Alcohol availability and alcohol-related crashes: does distance make a difference?

Abstract

Variations in alcohol control laws can cause problems if individuals travel to less restrictive jurisdictions to purchase alcohol to circumvent more restrictive regulations. The establishment of a national minimum drinking age of 21 is an example of an attempt to eliminate the phenomenon known as "border drinking." However, it exists today in many southern states that have dry counties. The present study analyzes Kentucky's 77 dry counties to determine if rates of six types of motor vehicle crashes are affected by distance to legal alcohol. The analysis indicates that the distance variable is significantly and negatively related to rate of alcohol-related injury crashes but does not appear to be a substantial determinant of accident rates in dry counties.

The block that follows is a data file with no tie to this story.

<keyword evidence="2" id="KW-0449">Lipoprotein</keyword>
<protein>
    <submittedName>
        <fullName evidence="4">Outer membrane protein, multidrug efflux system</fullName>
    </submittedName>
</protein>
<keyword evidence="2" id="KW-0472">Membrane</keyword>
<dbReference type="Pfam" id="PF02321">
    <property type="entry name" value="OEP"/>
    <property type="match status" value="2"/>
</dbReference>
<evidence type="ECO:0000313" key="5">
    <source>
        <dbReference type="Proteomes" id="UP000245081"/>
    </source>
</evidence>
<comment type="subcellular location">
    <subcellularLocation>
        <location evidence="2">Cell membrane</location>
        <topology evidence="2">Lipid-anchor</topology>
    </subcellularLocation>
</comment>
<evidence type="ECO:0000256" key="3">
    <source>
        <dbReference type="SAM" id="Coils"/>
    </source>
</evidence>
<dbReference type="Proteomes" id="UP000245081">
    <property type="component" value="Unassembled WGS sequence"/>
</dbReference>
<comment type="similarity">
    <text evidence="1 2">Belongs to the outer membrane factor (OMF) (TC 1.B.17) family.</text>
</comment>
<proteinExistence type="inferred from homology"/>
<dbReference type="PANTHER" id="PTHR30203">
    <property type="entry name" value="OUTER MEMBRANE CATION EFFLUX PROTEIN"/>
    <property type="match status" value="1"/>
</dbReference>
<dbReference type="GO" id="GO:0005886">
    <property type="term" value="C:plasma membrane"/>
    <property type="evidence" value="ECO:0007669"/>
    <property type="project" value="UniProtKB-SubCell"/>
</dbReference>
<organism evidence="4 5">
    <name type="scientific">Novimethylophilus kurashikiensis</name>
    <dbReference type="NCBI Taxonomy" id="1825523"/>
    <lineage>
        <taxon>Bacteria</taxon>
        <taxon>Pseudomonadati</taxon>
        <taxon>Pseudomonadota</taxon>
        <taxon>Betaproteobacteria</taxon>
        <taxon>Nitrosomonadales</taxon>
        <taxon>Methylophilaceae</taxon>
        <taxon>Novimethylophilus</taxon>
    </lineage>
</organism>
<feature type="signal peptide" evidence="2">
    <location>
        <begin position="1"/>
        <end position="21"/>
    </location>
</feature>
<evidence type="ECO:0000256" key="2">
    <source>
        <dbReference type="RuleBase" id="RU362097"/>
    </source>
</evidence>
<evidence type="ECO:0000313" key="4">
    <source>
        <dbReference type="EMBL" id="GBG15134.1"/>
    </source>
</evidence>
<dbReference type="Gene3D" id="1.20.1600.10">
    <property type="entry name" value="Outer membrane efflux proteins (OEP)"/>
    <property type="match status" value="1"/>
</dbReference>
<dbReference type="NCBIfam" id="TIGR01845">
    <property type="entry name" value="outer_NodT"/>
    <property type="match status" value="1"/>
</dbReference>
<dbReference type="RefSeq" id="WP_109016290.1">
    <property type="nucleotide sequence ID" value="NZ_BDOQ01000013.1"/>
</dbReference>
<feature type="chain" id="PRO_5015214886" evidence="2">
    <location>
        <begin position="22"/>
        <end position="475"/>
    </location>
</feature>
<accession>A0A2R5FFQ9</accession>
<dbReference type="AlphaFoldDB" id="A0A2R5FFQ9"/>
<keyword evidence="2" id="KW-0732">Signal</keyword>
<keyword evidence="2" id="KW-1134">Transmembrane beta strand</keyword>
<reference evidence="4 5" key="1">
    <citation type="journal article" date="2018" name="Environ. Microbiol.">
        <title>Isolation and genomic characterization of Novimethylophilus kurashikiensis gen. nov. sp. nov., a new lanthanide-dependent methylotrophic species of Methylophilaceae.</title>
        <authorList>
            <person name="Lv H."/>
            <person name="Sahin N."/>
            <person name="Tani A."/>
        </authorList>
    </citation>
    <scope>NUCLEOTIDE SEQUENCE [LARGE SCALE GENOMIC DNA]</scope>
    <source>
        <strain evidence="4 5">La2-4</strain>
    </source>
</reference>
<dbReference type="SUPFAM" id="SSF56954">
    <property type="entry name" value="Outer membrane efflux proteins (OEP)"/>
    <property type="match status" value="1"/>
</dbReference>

Cite this paper

@article{Giacopassi1995AlcoholAA, title={Alcohol availability and alcohol-related crashes: does distance make a difference?}, author={David Giacopassi and Rodger J. Winn}, journal={The American journal of drug and alcohol abuse}, year={1995}, volume={21 3}, pages={407-16} }